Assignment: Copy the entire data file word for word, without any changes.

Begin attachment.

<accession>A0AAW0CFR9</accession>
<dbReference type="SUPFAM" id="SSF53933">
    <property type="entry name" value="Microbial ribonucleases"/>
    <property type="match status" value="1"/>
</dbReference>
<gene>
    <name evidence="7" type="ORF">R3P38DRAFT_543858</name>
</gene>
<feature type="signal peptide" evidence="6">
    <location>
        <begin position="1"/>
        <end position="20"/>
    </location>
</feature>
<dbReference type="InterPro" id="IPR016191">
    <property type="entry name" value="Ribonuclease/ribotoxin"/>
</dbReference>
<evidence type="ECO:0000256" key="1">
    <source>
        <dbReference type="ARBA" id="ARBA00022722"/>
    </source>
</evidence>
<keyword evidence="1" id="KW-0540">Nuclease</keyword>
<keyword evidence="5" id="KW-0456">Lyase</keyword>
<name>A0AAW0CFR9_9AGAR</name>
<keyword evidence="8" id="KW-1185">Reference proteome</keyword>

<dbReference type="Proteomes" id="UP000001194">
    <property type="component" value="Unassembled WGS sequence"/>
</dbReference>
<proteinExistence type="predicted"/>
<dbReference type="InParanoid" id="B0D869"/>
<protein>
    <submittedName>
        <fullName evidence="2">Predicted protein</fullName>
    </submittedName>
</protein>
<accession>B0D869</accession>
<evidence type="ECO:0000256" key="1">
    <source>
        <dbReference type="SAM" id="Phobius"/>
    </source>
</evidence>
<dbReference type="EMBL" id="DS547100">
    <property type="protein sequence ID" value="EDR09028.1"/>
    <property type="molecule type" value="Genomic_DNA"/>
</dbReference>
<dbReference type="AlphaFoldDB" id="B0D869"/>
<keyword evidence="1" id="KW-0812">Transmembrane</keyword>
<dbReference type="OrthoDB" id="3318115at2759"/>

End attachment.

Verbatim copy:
<accession>A0AAW0CFR9</accession>
<dbReference type="SUPFAM" id="SSF53933">
    <property type="entry name" value="Microbial ribonucleases"/>
    <property type="match status" value="1"/>
</dbReference>
<gene>
    <name evidence="7" type="ORF">R3P38DRAFT_543858</name>
</gene>
<feature type="signal peptide" evidence="6">
    <location>
        <begin position="1"/>
        <end position="20"/>
    </location>
</feature>
<dbReference type="InterPro" id="IPR016191">
    <property type="entry name" value="Ribonuclease/ribotoxin"/>
</dbReference>
<evidence type="ECO:0000256" key="1">
    <source>
        <dbReference type="ARBA" id="ARBA00022722"/>
    </source>
</evidence>
<keyword evidence="1" id="KW-0540">Nuclease</keyword>
<keyword evidence="5" id="KW-0456">Lyase</keyword>
<name>A0AAW0CFR9_9AGAR</name>
<keyword evidence="8" id="KW-1185">Reference proteome</keyword>

<dbReference type="Proteomes" id="UP000001194">
    <property type="component" value="Unassembled WGS sequence"/>
</dbReference>
<proteinExistence type="predicted"/>
<dbReference type="InParanoid" id="B0D869"/>
<protein>
    <submittedName>
        <fullName evidence="2">Predicted protein</fullName>
    </submittedName>
</protein>
<accession>B0D869</accession>
<evidence type="ECO:0000256" key="1">
    <source>
        <dbReference type="SAM" id="Phobius"/>
    </source>
</evidence>
<dbReference type="EMBL" id="DS547100">
    <property type="protein sequence ID" value="EDR09028.1"/>
    <property type="molecule type" value="Genomic_DNA"/>
</dbReference>
<dbReference type="AlphaFoldDB" id="B0D869"/>
<keyword evidence="1" id="KW-0812">Transmembrane</keyword>
<dbReference type="OrthoDB" id="3318115at2759"/>